Iggy’s not an easy one to get along with, say his pals. He’s a perfectionist and a little hard-headed — possibly even a – gasp – Republican. Except for the Republican part, his idiosyncracies all probably come as a result of many years of leaping off the stage and sometimes not getting caught. He innovated an entire niche of rock music in the 1970s that those hippies and others just didn’t understand. And it took a gargantuan effort to get where he is today.
We’re talking about a guy whose first claim to fame was walking on the audience like Jesus walked on the water, and smearing himself with peanut butter. Even his bandmates, Ron and Scott Asheton and Dave Alexander, didn’t see the peanut butter coming.
Iggy Pop, Gadget User
Iggy has come a long way from recording vacuum cleaners and blenders for that authentic sound of Detroit, from whence he hails. And The Greek Theatre is just about as far away as any performer could get from Detroit, on many levels.
You hear stories of rock stars and celebs donating money secretly to charities in their home towns, only to find out their benevolence upon their death.
Something tells us this will likely not be the case for Iggy, but he has definitely left an undeniable legacy of music.
“Iggy Pop feels underappreciated,” said one longtime acquaintance. “People are coming to his shows now and that’s wonderful. But even when ‘The Passenger’ had a modicum of success on the radio, Iggy couldn’t grow the fan base. Maybe it was the marketing or something. I never thought the Halloween-style drip-letter posters at The Ritz that said ‘Come see the Bizarre Iggy Pop’ were going to draw them in. Especially when The Clash were playing up the street. It’s like even though Iggy’s one of the best performers in the world — and he was back then too of course — he couldn’t reach the audience that today has come to appreciate him the most — and that’s those people who are in their 50s now.”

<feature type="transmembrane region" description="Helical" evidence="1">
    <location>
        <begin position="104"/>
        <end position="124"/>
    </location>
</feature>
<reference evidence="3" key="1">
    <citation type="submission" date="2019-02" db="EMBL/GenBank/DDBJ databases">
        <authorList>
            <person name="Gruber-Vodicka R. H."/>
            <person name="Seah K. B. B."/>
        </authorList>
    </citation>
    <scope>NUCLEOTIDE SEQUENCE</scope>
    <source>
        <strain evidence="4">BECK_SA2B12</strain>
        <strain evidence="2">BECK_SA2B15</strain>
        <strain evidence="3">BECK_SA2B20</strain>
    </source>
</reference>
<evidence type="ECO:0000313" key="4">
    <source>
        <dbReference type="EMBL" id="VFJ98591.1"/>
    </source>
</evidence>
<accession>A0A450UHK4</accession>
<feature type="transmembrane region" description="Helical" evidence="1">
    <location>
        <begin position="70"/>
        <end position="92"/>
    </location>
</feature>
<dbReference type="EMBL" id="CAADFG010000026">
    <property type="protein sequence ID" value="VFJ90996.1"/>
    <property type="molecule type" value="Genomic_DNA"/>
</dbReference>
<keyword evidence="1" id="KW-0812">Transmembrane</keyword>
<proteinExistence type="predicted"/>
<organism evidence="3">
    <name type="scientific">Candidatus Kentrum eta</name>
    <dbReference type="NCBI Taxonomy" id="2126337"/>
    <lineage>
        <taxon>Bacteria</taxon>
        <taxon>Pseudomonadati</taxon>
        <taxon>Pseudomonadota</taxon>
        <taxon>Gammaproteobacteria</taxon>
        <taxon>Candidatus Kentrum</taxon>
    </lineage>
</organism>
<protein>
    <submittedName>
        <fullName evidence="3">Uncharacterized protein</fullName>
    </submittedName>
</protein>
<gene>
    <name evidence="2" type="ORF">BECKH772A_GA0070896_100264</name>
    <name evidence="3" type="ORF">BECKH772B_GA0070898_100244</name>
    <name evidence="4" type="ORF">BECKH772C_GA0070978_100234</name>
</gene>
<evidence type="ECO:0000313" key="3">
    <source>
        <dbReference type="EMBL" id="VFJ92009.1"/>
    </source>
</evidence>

But Iggy Pop is certainly making up for lost time.
In the last 10 years, Iggy has done more to promote himself to the mainstream than he did collectively over the course of his life.
He’s headlined a record number of music festivals. He’s a perfume model.
He was a pitch guy for a British insurance company teaming with a puppet that bears his name — a gig that brought him a hefty dose of ridicule but lots of money. Iggy’s done voiceovers on kids cartoons and he even made then-judge Jennifer Lopez gaze admiringly when he performed on “American Idol.”